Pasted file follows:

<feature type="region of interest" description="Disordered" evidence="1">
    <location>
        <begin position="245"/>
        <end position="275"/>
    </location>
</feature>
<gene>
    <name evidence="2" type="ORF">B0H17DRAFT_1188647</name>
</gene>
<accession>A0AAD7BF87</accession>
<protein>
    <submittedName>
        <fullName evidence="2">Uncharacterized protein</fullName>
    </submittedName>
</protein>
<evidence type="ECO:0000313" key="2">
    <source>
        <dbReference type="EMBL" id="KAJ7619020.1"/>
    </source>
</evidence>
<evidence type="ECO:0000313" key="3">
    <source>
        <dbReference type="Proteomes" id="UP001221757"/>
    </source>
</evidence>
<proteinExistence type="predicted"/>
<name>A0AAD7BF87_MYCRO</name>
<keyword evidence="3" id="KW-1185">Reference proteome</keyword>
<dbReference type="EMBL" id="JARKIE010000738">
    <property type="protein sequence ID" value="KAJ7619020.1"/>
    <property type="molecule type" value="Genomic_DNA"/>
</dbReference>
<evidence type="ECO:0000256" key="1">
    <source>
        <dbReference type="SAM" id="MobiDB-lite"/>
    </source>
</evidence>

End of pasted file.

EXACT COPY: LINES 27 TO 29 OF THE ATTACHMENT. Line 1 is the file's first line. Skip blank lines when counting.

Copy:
<name>A0AAD7BF87_MYCRO</name>
<keyword evidence="3" id="KW-1185">Reference proteome</keyword>
<dbReference type="EMBL" id="JARKIE010000738">